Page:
Ogle acknowledged the high court ruling does tie the hands of lawmakers, limiting their ability to make decisions on spending priorities to first ensure funding for what voters have mandated.. But he said that’s irrelevant.

“They have a responsibility to the citizens that elected them,” Ogle said, citizens who have a constitutional right to adopt their own laws. “So they’ll just have to figure that part out.”

The court has not always sided with ballot proponents. The justices ruled last year that lawmakers can sidestep a requirement in a 2004 ballot measure that the state must provide care for everyone below the federal poverty level.

But that conclusion was based on language in the initiative which said the coverage would be funded by a tobacco tax, the state’s share of a nationwide settlement with tobacco companies, and other “available sources” of cash. And the courts said it is up to legislators to determine whether there are funds “available.’’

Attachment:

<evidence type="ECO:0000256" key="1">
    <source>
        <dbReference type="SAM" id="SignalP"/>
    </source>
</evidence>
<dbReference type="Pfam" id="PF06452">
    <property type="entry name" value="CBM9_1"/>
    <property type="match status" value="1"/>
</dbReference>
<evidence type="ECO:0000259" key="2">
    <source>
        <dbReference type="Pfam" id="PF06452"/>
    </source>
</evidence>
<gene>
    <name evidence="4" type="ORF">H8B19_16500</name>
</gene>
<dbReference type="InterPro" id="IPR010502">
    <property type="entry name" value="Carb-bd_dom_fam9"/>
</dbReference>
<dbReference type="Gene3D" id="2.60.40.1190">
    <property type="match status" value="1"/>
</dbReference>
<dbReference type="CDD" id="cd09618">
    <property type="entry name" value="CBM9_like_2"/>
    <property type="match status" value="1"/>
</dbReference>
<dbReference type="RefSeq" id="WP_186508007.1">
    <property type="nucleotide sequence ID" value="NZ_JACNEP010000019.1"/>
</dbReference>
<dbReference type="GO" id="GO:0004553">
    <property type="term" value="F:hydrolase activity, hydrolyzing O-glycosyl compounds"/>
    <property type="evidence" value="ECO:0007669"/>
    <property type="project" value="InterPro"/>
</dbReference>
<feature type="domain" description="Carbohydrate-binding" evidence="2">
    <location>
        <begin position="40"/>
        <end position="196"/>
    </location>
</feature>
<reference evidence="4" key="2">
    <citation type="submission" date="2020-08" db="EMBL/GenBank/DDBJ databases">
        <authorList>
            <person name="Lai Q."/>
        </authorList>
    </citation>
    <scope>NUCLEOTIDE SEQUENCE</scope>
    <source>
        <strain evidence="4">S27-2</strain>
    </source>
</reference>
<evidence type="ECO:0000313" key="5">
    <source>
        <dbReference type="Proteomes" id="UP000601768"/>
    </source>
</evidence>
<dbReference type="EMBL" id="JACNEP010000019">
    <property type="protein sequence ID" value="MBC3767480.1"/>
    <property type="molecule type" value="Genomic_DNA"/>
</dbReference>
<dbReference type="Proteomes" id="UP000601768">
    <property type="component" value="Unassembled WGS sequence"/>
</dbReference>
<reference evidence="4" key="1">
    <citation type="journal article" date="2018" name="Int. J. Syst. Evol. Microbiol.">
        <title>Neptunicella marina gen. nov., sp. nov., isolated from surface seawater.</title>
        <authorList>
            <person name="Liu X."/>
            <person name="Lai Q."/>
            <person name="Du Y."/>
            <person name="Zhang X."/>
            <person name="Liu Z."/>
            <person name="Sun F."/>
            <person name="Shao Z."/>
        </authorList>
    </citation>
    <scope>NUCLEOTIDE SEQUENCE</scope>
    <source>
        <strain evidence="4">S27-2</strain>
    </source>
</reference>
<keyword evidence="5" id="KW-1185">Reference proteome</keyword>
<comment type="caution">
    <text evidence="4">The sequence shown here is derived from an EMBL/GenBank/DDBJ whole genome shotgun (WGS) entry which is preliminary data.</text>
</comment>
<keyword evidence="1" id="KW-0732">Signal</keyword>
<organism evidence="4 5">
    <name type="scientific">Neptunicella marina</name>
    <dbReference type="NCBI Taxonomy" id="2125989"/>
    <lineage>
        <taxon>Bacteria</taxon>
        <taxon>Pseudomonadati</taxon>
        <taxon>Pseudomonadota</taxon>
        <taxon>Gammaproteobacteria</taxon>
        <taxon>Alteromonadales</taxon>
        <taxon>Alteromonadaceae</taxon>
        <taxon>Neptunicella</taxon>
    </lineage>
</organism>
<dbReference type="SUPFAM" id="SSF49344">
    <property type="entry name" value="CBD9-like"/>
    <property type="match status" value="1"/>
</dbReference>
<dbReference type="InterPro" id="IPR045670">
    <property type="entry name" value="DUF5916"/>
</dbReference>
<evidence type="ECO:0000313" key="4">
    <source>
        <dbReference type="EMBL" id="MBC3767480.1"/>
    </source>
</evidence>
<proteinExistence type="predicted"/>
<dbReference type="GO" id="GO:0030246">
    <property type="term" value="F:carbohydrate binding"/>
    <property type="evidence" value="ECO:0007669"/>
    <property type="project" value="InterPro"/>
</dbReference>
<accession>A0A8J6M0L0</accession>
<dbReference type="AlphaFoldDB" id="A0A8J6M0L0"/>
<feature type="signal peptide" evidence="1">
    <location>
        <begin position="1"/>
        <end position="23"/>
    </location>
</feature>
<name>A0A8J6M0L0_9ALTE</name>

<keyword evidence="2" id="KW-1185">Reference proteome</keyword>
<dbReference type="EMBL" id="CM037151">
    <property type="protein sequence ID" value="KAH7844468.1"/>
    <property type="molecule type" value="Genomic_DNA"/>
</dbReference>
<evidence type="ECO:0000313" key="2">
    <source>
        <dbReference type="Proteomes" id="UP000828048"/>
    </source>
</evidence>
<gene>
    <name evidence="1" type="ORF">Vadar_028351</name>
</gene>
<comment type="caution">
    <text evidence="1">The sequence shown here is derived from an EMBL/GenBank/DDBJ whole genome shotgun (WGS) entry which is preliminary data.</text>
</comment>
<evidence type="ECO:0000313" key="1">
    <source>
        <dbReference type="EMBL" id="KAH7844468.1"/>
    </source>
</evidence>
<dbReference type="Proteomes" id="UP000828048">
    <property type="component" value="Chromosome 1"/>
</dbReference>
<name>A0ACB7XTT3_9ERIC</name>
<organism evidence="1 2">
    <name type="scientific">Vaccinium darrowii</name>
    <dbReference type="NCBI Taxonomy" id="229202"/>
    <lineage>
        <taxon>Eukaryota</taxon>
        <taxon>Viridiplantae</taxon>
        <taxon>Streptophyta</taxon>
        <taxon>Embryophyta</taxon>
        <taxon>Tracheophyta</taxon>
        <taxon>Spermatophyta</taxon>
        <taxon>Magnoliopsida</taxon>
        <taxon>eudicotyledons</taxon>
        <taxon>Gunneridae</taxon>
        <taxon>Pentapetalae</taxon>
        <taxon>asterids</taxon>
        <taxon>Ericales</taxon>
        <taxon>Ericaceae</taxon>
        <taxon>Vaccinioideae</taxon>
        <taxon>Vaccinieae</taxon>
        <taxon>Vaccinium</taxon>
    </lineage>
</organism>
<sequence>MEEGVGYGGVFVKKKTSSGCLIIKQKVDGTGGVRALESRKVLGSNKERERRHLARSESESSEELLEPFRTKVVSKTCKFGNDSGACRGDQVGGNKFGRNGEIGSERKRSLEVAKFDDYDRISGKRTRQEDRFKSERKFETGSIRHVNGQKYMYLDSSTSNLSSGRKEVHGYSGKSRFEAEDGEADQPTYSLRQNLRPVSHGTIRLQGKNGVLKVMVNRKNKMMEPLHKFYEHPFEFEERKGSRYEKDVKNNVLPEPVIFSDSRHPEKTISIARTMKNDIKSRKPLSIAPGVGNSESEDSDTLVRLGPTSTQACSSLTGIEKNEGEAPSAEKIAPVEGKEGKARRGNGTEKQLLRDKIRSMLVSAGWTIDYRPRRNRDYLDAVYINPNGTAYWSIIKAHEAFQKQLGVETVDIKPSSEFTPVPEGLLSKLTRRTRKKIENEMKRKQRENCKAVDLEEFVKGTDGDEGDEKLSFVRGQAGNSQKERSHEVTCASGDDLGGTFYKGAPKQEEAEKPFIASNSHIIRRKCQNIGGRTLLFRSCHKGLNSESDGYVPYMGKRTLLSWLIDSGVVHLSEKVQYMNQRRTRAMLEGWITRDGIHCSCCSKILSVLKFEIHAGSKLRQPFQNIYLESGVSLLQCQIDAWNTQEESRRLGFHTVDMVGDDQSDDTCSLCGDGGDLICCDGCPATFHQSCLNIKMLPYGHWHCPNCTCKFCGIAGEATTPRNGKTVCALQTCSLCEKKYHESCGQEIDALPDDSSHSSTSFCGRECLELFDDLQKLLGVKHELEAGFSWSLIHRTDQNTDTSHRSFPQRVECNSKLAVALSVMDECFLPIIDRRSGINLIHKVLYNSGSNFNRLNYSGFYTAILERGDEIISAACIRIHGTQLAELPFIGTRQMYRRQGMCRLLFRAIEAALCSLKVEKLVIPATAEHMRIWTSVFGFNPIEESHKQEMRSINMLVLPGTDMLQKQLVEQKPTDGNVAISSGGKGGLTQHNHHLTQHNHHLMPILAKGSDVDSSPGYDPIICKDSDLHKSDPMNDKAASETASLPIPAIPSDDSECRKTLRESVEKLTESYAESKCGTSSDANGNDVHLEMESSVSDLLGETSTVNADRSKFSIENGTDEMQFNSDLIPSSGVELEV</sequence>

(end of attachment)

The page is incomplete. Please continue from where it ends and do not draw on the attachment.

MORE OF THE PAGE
The programs cut from the Arizona Health Care Cost Containment System are set to be restored in January as part of the state’s decision to take advantage of — and get funds through — the federal Affordable Care Act. Under the plan pushed by Gov. Jan Brewer, those dollars will be coupled with what amounts to a tax on hospitals.

But that conclusion was based on language in the initiative which said the coverage would be funded by a tobacco tax, the state’s share of a nationwide settlement with tobacco companies, and other “available sources” of cash. And the courts said it is up to legislators to determine whether there are funds “available.’’

The programs cut from the Arizona Health Care Cost Containment System are set to be restored in January as part of the state’s decision to take advantage of — and get funds through — the federal Affordable Care Act. Under the plan pushed by Gov. Jan Brewer, those dollars will be coupled with what amounts to a tax on hospitals.

But that program itself could wind up before the Supreme Court, with foes of Medicaid expansion arguing that lawmakers illegally enacted a tax hike without the requisite two-thirds vote required by the Arizona Constitution. Attorneys for the governor contend the levy is not a tax and needed only a simple majority of both the House and Senate.